What does patchouli smell like

What does patchouli smell like?

Patchouli, Patchouli, Patchouli.

It’s time to take a stroll through a far east market…somewhere where sweet melodies of unique instruments and chatter of merchants drift through the air. Tea houses bustle with people, dried herbs lay in piles perfuming in the hot sun, and dust kicks up below your feet – It’s the kind of place where your senses go wild… all at once.

Surprise: That’s exactly what Patchouli is!

One of the most evocative, and somewhat controversial, scents to date, patchouli has a rich history, and an even richer smell. While some may have negative connotations of patchouli, let’s avoid turning our noses up at this “far out” scent as we begin to untangle the question: “What does patchouli smell like?”.

Let’s kick things off with what Patchouli is.
Defined as “a heavy perfume made from the fragrant essential oil of a southeast Asian mint” (Pogostemon cablin)– Patchouli is “an evergreen perennial herb native to Southeast Asia, with lightly fragrant leaves, and white, violet-marked flowers”.

So if you were thinking far east, you’re getting warmer on the hunt for the truth behind the mystical scent of Patchouli.
How would we describe this particular smell? Woody, earthy, dry and humid at the same time, with rich ambery inflexions, and aromatic somehow medicinal tones.
This scent is simultaneously mysterious and highly evocative, so another way to describe it is to name the atmospheres or places that one whiff of patchouli can transport your senses to.

Patchouli may remind you of…

  • a forest during fall,
  • nature after it rains,
  • wet soil,
  • a cool cave,
  • a far east market
  • or even a music festival (thanks to Woodstock and the 60’s)

Patchouli is not only a rich scent, but it comes with a rich (and somewhat controversial) history as well. Let’s get into the reputation of patchouli versus reality.
Patchouli is commonly associated with the Sixties and the hippy movement– which often elicited mixed reactions. Here, patchouli was often worn in overdose, the smell becoming a sign of recognition for the protesting youth. It became a kind of olfactory incarnation of this time of rebellion, freedom and renewal. Let’s just say, there’s a good reason it’s been described as smelling like a Grateful Dead concert. Fortunately, over time it has moved away from this image.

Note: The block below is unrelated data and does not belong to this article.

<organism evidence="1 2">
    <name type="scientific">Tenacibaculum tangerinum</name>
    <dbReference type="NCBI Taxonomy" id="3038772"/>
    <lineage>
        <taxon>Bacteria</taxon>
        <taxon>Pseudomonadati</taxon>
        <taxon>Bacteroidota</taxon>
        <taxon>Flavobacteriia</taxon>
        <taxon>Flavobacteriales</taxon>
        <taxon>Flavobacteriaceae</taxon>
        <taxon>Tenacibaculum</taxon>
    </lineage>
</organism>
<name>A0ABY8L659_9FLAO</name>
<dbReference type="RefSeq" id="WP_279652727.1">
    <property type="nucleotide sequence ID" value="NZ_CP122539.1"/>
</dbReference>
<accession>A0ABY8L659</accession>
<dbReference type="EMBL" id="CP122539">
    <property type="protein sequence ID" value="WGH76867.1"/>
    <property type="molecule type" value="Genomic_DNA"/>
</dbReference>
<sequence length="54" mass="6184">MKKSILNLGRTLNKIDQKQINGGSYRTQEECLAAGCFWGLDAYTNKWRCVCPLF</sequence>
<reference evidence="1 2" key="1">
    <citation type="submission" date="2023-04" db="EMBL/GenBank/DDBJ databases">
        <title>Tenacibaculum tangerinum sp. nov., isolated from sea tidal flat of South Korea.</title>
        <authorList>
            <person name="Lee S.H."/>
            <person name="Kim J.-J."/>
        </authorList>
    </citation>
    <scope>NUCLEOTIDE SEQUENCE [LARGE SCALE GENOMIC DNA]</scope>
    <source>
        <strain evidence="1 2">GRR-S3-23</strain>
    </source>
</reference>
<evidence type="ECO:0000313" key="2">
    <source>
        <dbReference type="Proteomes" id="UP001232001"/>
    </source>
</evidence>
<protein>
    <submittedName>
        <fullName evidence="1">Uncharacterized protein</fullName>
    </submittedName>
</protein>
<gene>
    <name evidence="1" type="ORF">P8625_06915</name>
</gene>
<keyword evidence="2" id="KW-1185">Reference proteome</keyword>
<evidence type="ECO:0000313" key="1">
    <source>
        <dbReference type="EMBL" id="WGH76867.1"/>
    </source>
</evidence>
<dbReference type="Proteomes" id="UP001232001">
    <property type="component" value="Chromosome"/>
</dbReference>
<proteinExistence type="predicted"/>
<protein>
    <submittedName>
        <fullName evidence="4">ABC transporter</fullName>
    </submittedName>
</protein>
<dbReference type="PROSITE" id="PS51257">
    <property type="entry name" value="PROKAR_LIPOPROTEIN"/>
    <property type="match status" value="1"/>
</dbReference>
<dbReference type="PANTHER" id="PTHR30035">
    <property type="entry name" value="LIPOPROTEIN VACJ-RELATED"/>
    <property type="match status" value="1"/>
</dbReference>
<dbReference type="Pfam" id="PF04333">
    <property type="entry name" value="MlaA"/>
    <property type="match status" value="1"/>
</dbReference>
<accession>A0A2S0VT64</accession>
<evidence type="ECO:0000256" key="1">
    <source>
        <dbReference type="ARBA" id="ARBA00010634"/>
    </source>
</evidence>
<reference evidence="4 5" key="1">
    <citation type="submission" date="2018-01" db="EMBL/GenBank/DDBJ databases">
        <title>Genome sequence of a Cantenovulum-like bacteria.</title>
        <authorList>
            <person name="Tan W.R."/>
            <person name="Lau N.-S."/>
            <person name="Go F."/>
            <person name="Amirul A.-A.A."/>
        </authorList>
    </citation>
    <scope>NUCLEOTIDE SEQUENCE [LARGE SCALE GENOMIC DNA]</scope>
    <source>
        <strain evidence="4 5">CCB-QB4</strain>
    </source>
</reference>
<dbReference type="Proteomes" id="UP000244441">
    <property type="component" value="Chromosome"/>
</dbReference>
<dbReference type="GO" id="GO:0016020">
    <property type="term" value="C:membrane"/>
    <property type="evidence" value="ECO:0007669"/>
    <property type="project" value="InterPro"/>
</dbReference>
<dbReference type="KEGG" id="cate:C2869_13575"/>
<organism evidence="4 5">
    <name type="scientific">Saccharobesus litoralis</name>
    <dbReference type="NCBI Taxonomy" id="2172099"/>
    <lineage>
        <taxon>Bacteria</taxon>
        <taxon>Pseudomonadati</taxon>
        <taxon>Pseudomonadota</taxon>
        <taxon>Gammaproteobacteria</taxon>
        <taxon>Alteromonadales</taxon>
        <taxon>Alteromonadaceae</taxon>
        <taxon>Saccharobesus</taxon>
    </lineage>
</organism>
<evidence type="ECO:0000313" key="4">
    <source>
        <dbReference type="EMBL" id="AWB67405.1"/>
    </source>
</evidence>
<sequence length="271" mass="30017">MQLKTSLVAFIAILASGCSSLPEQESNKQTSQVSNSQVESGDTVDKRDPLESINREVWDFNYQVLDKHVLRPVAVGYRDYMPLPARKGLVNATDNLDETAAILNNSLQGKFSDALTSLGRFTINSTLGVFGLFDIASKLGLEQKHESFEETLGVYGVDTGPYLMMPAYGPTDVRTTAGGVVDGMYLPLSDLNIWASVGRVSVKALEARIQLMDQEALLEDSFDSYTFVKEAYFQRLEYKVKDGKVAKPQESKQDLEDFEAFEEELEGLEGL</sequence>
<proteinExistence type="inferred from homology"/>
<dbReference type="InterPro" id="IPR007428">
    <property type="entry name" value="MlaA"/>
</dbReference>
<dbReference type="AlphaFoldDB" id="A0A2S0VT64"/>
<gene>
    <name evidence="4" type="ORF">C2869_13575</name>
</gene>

Now, the reality of patchouli:

Before being the “hippies smell”, patchouli has been a key traditional raw material for perfumery for over 100 years. It’s a pillar of one of the most elaborated perfume writing structures, the “Chypre” (a blend of bergamot, rose, oakmoss and patchouli) named from a fragrance called Chypre, from Coty launched 1917. At Dossier, this structure can be experienced in both Musky Oakmoss and Fruity Oakmoss, two perfect examples of this very traditional use of Patchouli.

Okay so, Patchouli is now stuck between 60’s hippies and the past century of perfumery? Not at all! Patchouli is alive and well.

Patchouli has undergone 2 successive revolutions to become what it is now in the perfumer’s palette: an indispensable, noble, rich and mysterious ingredient.
The Radical Revolution (1992): Mugler’s Angel, (Dossier’s Gourmand Patchouli)
It all started with Mugler’s Angel’s daring overdose of patchouli blended with gourmand notes, as we covered in another articles We have already talked about Angel in another article, DREAM TEAM: THE 3 MOST ICONIC FRAGRANCES AVAILABLE AT DOSSIER.

The Gentle Revolution (2001): After this, Chanel’s Coco Mademoiselle (Dossier’s Woody Oakmoss) took a more subtle, yet entirety effective, approach to revamping the Chypre structure by decreasing one of the original pillars, oakmoss, while emphasizing the other main pillar: patchouli. This created a more relaxed structure, similar to the feeling of taking off your stilettos to put on your favorite pair of sneakers to take off running.

After this, it was as if Angel and Coco Mad had lots of babies, all surfing on the revamped Chypre structure mixed with gourmand notes!

These scent babies included:


Now that we’ve covered the rich and complex history of this rich and complex scent, you should be able to spot the alluring scent of patchouli from a mile away.


What do you think?